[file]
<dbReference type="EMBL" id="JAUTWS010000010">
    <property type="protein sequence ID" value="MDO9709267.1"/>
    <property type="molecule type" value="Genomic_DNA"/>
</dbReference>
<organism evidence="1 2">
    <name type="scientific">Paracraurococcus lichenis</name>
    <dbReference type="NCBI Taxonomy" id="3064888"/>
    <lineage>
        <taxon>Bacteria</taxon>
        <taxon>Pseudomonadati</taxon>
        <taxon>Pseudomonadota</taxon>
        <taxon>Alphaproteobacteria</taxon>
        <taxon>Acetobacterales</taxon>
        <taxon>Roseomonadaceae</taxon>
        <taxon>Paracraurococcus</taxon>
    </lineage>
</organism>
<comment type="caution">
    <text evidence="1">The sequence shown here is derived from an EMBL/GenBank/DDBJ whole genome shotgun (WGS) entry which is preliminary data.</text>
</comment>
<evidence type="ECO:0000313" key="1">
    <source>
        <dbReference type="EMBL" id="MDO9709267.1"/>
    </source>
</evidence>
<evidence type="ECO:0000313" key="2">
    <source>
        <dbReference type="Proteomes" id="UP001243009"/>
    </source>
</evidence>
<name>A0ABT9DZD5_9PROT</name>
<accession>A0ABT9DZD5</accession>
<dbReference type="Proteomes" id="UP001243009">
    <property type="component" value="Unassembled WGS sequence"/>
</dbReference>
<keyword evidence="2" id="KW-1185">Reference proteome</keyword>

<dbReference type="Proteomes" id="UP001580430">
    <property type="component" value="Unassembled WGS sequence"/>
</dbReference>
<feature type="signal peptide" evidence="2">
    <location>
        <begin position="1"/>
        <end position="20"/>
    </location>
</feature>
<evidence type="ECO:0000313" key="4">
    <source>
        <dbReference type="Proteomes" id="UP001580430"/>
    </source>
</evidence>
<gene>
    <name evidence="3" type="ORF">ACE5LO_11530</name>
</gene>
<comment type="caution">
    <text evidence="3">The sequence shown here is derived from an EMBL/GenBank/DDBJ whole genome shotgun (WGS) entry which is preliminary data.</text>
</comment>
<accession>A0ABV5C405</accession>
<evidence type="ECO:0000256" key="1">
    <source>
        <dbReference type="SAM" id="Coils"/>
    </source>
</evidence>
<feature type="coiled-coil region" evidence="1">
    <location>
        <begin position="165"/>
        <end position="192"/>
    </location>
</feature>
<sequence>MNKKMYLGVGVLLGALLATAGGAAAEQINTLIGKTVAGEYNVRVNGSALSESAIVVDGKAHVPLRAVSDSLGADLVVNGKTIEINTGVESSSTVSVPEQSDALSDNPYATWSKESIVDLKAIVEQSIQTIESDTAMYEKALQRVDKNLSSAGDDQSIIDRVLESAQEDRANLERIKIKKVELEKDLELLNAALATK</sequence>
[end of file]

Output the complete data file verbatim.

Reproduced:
<dbReference type="EMBL" id="JAUTWS010000010">
    <property type="protein sequence ID" value="MDO9709267.1"/>
    <property type="molecule type" value="Genomic_DNA"/>
</dbReference>
<organism evidence="1 2">
    <name type="scientific">Paracraurococcus lichenis</name>
    <dbReference type="NCBI Taxonomy" id="3064888"/>
    <lineage>
        <taxon>Bacteria</taxon>
        <taxon>Pseudomonadati</taxon>
        <taxon>Pseudomonadota</taxon>
        <taxon>Alphaproteobacteria</taxon>
        <taxon>Acetobacterales</taxon>
        <taxon>Roseomonadaceae</taxon>
        <taxon>Paracraurococcus</taxon>
    </lineage>
</organism>
<comment type="caution">
    <text evidence="1">The sequence shown here is derived from an EMBL/GenBank/DDBJ whole genome shotgun (WGS) entry which is preliminary data.</text>
</comment>
<evidence type="ECO:0000313" key="1">
    <source>
        <dbReference type="EMBL" id="MDO9709267.1"/>
    </source>
</evidence>
<evidence type="ECO:0000313" key="2">
    <source>
        <dbReference type="Proteomes" id="UP001243009"/>
    </source>
</evidence>
<name>A0ABT9DZD5_9PROT</name>
<accession>A0ABT9DZD5</accession>
<dbReference type="Proteomes" id="UP001243009">
    <property type="component" value="Unassembled WGS sequence"/>
</dbReference>
<keyword evidence="2" id="KW-1185">Reference proteome</keyword>

<dbReference type="Proteomes" id="UP001580430">
    <property type="component" value="Unassembled WGS sequence"/>
</dbReference>
<feature type="signal peptide" evidence="2">
    <location>
        <begin position="1"/>
        <end position="20"/>
    </location>
</feature>
<evidence type="ECO:0000313" key="4">
    <source>
        <dbReference type="Proteomes" id="UP001580430"/>
    </source>
</evidence>
<gene>
    <name evidence="3" type="ORF">ACE5LO_11530</name>
</gene>
<comment type="caution">
    <text evidence="3">The sequence shown here is derived from an EMBL/GenBank/DDBJ whole genome shotgun (WGS) entry which is preliminary data.</text>
</comment>
<accession>A0ABV5C405</accession>
<evidence type="ECO:0000256" key="1">
    <source>
        <dbReference type="SAM" id="Coils"/>
    </source>
</evidence>
<feature type="coiled-coil region" evidence="1">
    <location>
        <begin position="165"/>
        <end position="192"/>
    </location>
</feature>
<sequence>MNKKMYLGVGVLLGALLATAGGAAAEQINTLIGKTVAGEYNVRVNGSALSESAIVVDGKAHVPLRAVSDSLGADLVVNGKTIEINTGVESSSTVSVPEQSDALSDNPYATWSKESIVDLKAIVEQSIQTIESDTAMYEKALQRVDKNLSSAGDDQSIIDRVLESAQEDRANLERIKIKKVELEKDLELLNAALATK</sequence>